Armed with new zeal for the securities business, banks are whooshing up the ranks of high-yield bond underwriters.

The top 10 commercial banks in the field accounted for more than 25% of deal volume in the first six months of the year, up from 17% a year earlier, according to Securities Data Co. And eight of the 10 rose in rank, mostly at the expense of Wall Street firms.

Bankers Trust New York Corp., retaining the top spot among banks, rose to No. 6 among all high-yield underwriters from No. 7. It lead-managed $3.45 billion of issuance since January. Chase Manhattan Corp., meanwhile, jumped to No. 7 in the field from No. 10.

Wall Street firms continued to lead the list.

The push into high-yield bonds-relatively risky instruments also known as junk bonds-shows how commercial banks are taking a place in underwriting debt and equity. Encouraged by a loosening of regulations, four banks have gone so far this year as to buy securities firms outright.

The burgeoning high-yield market is seen as crucial for banks because, in the eyes of both corporate customers and investors, the securities can be good alternatives to leveraged loans, a specialty of banks.

"Commercial banks have built up their high-yield franchises and are leveraging their lending relationships with their high-yield distribution, and trading and research," said Gary Goodenough, a high-yield portfolio manager with Loomis Sayles & Co.

Donaldson, Lufkin & Jenrette Inc. maintained the top spot in the market for the first six months of the year, lead-managing $7.4 billion of offerings in 33 deals. Meanwhile, the newly formed Morgan Stanley, Dean Witter, Discover & Co. knocked Merrill Lynch & Co. from the No. 2 position, with $6.4 billion of deals.

"Commercial banks are certainly not in the same league as Merrill and DLJ, but you are seeing them in a lot more deals," said Diane Vazza, director of fixed-income research at Standard & Poor's.

"There's no question that the atmosphere is more competitive," she added. "The commercial banks have really been staffing up in sales, trading and research."

J.P. Morgan & Co., the preeminent bank in investment banking, cracked the top 10 in the high-yield derby. With $3 billion in offerings for the first half of the year, Morgan move to No. 9 from No. 12 a year earlier, according to Securities Data. Morgan's share of the market jumped to 5.2% from 3%.

Some of the big Wall Street firms, by contrast, suffered declines in market share. DLJ's share slipped to 13.7% from 17.1%, and Merrill's dropped to 10.1% from 12.4%, Securities Data said.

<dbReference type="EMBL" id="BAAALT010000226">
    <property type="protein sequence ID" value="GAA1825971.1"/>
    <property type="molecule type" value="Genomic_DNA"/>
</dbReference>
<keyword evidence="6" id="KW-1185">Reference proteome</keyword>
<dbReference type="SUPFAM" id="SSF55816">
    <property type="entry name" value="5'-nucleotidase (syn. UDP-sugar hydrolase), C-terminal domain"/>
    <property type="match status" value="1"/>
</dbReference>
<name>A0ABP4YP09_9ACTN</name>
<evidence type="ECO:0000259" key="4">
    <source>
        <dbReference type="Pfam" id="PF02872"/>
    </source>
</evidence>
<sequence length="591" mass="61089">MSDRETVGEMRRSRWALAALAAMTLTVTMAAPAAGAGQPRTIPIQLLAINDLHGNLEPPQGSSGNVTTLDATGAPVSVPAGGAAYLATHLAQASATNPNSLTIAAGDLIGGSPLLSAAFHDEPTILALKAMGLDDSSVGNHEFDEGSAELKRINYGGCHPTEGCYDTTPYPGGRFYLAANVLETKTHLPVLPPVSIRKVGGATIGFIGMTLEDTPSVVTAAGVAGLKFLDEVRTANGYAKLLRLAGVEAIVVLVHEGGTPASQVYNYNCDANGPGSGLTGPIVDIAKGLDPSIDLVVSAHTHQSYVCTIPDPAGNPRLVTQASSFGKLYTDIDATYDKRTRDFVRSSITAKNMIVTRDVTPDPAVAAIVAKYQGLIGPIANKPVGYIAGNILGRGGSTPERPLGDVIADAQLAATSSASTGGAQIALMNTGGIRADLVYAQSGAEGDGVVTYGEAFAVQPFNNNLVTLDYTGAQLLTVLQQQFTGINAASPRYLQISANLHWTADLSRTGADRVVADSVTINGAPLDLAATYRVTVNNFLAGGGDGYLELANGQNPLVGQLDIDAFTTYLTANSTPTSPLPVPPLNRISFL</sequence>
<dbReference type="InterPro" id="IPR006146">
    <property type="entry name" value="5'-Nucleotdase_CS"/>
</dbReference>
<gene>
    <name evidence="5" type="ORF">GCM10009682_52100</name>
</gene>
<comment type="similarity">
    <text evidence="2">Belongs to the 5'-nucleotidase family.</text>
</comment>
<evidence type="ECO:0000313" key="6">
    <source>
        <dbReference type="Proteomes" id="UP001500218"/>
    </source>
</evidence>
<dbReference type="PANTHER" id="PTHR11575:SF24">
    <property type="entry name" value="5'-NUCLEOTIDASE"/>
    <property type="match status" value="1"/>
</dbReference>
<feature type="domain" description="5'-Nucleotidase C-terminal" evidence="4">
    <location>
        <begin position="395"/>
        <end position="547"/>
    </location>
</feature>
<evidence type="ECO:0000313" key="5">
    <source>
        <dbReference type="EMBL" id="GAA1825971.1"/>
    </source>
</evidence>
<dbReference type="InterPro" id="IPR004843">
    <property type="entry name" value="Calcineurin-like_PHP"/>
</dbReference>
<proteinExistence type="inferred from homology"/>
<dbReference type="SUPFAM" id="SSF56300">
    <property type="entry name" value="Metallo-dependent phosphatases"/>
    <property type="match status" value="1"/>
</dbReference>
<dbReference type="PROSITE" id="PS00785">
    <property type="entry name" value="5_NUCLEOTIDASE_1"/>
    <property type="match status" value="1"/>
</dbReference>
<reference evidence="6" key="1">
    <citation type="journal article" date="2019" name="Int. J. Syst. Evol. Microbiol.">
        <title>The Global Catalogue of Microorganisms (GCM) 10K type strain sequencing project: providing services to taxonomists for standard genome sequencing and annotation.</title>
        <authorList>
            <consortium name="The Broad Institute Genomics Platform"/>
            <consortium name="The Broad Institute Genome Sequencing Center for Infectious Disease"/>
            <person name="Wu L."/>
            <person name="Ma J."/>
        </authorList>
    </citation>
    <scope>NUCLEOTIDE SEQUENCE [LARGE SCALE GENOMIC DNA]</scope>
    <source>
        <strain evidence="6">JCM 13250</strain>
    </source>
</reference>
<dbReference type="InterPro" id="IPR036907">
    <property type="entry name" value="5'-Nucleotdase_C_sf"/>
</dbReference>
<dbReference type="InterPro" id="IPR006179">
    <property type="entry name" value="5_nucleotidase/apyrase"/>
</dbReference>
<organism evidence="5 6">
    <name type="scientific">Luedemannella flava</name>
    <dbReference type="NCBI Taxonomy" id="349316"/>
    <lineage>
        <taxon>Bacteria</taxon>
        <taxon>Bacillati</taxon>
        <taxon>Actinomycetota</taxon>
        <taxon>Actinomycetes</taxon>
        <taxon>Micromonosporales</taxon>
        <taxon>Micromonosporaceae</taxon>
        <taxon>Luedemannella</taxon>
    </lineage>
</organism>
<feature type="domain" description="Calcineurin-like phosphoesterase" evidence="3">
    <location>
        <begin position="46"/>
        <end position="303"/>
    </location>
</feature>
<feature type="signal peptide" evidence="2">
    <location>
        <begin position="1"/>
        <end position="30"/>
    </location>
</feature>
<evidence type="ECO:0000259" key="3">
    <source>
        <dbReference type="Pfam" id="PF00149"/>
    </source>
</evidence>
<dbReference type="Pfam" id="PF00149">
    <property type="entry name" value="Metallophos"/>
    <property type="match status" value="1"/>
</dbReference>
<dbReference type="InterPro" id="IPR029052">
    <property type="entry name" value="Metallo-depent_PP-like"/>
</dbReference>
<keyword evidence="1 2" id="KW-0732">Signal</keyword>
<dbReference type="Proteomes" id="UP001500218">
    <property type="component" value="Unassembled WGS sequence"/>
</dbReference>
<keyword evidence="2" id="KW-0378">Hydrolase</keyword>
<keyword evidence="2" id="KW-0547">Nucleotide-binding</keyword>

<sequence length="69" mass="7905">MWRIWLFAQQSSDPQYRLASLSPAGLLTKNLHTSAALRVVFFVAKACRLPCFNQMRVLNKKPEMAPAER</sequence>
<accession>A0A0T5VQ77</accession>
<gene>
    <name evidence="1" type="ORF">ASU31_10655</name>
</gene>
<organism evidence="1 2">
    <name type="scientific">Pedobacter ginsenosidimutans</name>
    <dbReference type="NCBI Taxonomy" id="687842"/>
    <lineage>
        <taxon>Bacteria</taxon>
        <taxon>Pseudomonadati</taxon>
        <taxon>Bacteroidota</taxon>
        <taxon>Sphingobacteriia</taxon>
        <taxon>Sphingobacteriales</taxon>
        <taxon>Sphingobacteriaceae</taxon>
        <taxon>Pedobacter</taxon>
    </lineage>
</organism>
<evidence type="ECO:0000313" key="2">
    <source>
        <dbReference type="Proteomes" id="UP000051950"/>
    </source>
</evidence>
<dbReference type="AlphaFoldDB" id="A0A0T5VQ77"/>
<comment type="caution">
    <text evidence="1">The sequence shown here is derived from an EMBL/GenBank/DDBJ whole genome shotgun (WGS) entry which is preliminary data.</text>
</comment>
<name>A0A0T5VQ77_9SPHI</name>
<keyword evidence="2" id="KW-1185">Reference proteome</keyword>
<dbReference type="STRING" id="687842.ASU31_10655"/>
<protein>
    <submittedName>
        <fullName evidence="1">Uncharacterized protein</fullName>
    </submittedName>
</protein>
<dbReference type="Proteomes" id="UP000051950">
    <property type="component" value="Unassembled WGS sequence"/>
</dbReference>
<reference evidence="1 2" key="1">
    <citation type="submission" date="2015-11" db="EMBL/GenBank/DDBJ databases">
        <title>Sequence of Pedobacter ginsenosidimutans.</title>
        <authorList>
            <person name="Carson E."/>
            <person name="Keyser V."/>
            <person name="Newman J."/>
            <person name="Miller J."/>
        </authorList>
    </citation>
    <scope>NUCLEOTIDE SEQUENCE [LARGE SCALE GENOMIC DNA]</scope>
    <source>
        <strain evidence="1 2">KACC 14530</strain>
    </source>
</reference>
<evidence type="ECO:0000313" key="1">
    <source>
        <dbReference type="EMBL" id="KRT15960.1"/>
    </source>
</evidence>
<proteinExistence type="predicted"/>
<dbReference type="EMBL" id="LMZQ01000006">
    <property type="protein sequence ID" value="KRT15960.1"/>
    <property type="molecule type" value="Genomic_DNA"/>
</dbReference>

NationsBank-No. 5 among banks, No. 15 among all underwriters-has been getting much of its high-yield business through its corporate lending operations, said Bill Sacher, head of high-yield sales and trading.

"A lot of the momentum was coming from our corporate franchise," he said. Three of NationsBank's nine issues were for leveraged buyout sponsors.

He added that the company's recent agreement to buy Montgomery Securities should give a further lift to the business by bolstering research capabilities.

"Montgomery completes a very important missing component to our business plan," Mr. Sacher said.

CIBC Wood Gundy Securities made solid gains in the first half of this year, following its acquisition last year of Argosy Group, a junk bond specialist. Andrew Heyer, co-head of CIBC's high-yield group, says he expects strong performance in the months ahead.

"Now we truly have significant momentum, we've become extraordinarily integrated and unquestionably much better known as to what we are and what we do," he said.

The Canadian company managed $2.09 billion in high-yield deals in the first half of this year, ranking 12th among all underwriters. That was up from No. 15 a year earlier.

CIBC Wood Gundy managed large offerings for Outdoor Systems and Hayes Wheels. "They raised our rankings, but they also raised our profile," Mr. Heyer said.

The rankings are based on both public issuance and private deals, known as 144a offerings.

Ms. Vazza of Standard & Poor's said the private deals now account for about two-thirds of the market and eventually may rise to 75%. The share has been rising since 1992.

"We don't treat 144a's any differently than public securities," Mr. Goodenough said.

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